Seldon had been working up to his last moments on psychohistorical equations. According to Seldon’s instructions, the instrument was shipped by his colleague Gaal Dornick who had emigrated to Terminus. Seldon's body was jettisoned into space in accordance with instructions he’d left; the official memorial service on Trantor was simple. It was worth noting that Seldon's old friend. Demerzel had not been seen since his mysterious disappearance following the Joranumite Conspiracy during the reign of Emperor Cleon I. Attempts by the Commission of Public Safety to locate Demerzel in the days following the Seldon memorial proved to be unsuccessful. Wanda Seldon, Hari Seldon’s granddaughter, did not attend the ceremony, it was rumored that she had refused all public appearances. To this day, her whereabouts from on remain unknown, it has been said that Hari Seldon left this life as lived it, for he died with the future he created unfolding all around him. Using psychohistory, Seldon mathematically determines what he calls The Seldon Plan—a plan to determine the right time and place to set up a new society, one that would replace the collapsing Galactic Empire by sheer force of social pressure, but over only a thousand-year time span, rather than the ten-to-thirty-thousand-year time span that would have been required, thus reduce the human suffering from living in a time of barbarism.

The Foundation is placed on Terminus, a resource-poor planet populated by scientists and their families. The planet—or so Seldon claimed—was occupied to create the Encyclopedia Galactica, a vast compilation of the knowledge of a dying galactic empire. In reality, Terminus had a much larger role in his Plan, which he had to conceal from its inhabitants at first. Seldon visits Trantor to attend the Decennial Mathematics Convention, he presents a paper which indicates that one could theoretically predict the Galactic Empire's future. He is able to show, he does. At first, Seldon has no idea how this could be done in practice, he is confident that no one could fulfill the possibility. Shortly after his presentation, he becomes a lightning rod for political forces who want to use psychohistory for their own purposes; the rest of the novel tells of his flight, which lasts for a year and which takes him through the complex and variegated world of Trantor. During his flight to escape the various political factions, he discovers how psychohistory can be made a practical science.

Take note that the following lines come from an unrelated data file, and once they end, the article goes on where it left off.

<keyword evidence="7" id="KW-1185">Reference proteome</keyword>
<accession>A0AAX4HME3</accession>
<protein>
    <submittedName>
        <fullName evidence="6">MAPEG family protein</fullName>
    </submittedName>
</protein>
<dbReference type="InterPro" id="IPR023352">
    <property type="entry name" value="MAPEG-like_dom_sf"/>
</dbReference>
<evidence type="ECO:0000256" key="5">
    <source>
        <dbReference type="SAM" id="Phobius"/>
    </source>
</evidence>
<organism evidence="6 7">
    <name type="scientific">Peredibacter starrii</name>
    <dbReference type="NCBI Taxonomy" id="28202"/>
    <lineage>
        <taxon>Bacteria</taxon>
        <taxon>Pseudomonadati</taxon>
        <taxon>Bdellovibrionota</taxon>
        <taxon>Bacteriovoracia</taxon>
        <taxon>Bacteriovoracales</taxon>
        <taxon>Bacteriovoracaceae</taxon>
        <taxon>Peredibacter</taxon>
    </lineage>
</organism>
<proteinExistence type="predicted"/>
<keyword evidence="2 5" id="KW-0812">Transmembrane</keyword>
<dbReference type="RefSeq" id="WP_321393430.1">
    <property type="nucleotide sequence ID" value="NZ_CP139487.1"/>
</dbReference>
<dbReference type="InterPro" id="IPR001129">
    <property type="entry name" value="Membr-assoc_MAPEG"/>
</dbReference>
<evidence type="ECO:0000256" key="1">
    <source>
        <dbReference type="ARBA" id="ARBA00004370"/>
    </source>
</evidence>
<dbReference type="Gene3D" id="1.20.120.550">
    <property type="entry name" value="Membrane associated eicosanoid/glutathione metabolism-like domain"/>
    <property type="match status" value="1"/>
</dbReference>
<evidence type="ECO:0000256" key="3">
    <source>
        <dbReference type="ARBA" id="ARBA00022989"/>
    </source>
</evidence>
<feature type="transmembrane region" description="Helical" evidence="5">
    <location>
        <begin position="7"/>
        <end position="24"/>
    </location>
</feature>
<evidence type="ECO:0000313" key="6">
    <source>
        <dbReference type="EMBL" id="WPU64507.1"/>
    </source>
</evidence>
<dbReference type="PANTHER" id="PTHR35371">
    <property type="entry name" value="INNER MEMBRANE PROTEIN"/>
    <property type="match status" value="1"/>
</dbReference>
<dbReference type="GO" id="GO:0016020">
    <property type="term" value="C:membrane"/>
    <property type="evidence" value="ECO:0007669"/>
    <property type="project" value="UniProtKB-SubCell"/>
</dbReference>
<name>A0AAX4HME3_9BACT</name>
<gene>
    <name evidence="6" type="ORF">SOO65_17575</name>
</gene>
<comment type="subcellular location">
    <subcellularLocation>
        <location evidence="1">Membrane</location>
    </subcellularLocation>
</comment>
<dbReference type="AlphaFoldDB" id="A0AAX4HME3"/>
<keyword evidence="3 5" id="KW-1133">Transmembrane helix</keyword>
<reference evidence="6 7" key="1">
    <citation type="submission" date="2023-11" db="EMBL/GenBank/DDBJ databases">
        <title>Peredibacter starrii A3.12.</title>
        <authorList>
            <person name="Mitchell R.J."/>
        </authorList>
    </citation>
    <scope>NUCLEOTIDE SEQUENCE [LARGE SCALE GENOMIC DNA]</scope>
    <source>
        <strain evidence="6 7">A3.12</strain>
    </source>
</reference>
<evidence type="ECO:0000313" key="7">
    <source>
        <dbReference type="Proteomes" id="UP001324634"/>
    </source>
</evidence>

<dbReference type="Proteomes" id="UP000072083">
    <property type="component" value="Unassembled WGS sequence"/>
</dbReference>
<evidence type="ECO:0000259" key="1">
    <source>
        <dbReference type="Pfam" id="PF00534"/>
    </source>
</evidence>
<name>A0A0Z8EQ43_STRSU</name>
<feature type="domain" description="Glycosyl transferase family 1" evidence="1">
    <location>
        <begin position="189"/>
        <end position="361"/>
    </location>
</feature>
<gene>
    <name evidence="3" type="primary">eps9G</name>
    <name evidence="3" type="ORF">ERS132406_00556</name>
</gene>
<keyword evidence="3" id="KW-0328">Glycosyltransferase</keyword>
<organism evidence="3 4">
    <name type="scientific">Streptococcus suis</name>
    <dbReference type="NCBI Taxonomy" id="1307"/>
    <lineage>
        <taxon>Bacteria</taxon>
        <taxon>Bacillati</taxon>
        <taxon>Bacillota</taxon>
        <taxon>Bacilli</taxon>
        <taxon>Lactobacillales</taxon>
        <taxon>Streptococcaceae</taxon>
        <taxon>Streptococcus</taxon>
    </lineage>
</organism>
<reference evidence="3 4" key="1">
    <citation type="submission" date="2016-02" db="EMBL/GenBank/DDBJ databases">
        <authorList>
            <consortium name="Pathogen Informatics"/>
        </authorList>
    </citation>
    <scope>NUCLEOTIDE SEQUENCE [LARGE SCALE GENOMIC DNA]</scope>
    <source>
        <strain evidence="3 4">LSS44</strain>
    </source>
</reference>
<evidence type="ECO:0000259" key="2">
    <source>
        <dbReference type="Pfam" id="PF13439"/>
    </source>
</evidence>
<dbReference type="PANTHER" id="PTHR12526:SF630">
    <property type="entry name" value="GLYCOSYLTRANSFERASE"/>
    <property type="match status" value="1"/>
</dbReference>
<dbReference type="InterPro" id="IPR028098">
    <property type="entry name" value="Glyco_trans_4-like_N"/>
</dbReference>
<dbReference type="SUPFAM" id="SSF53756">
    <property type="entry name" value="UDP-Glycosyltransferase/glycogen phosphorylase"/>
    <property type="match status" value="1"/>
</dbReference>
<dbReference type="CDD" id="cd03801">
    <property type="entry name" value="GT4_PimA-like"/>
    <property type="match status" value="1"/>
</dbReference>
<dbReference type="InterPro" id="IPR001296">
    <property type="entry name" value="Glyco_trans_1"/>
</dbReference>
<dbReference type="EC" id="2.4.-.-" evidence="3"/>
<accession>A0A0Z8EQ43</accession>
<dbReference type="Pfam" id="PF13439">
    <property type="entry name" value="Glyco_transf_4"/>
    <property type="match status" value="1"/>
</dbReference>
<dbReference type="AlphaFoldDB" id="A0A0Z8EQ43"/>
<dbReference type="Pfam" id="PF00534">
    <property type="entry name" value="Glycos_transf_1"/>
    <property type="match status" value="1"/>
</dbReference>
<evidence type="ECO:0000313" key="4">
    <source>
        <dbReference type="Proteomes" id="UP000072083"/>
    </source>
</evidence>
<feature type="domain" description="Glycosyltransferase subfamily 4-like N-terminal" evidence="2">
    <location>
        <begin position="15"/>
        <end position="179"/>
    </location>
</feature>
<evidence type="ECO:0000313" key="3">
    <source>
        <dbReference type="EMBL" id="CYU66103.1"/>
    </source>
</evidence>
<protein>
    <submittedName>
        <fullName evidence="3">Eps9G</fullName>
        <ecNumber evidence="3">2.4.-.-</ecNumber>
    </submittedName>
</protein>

It is in this novel that he meets his future wife Dors Venabili, future adopted son Raych Seldon, future partner Yugo Amaryl. This novel is told as a sequence of short stories, they take place at intervals a decade or more apart, tell the story of Hari's life, starting about ten years after Prelude and ending with his death. The stories contrast his successful professional life with his unsuccessful personal life. Seldon becomes involved in politics when

Tau Films

Tau Films is an American visual effects and animation company with locations in the United States, India and Canada. Tau Films was founded in 2014 by John Hughes, Mandeep Singh, Walt Jones. In 2015, it was nominated for Outstanding Visual Effects in a Special Venue Project at the 13th Visual Effects Society Awards for its work on the amusement park special venue-ride film The Lost Temple, it has since produced other special venue-ride films such as The Forbidden Caves and Racing Legends at Ferrari Land. It created Delusion: Lies Within. Tau has worked on films such as Evil Nature, Baahubali: The Beginning, 2.0, Crazy Alien, the 2019 Nicolas Cage film Primal, Skyfire, directed by Simon West. 2019Skyfire Primal Crazy Alien20182.0 Delusion: Lies Within2017WildAid: Jackie Chan & Pangolins Racing Legends at Ferrari Land 2015Evil Nature Baahubali: The Beginning Everest Hogwarts Express - London The Forbidden Caves 2014The Lost Temple 2015: Nominated - Outstanding Visual Effects in a Special Venue Project, 13th Visual Effects Society Awards.

The Lost Temple Official website Tau Films on IMDb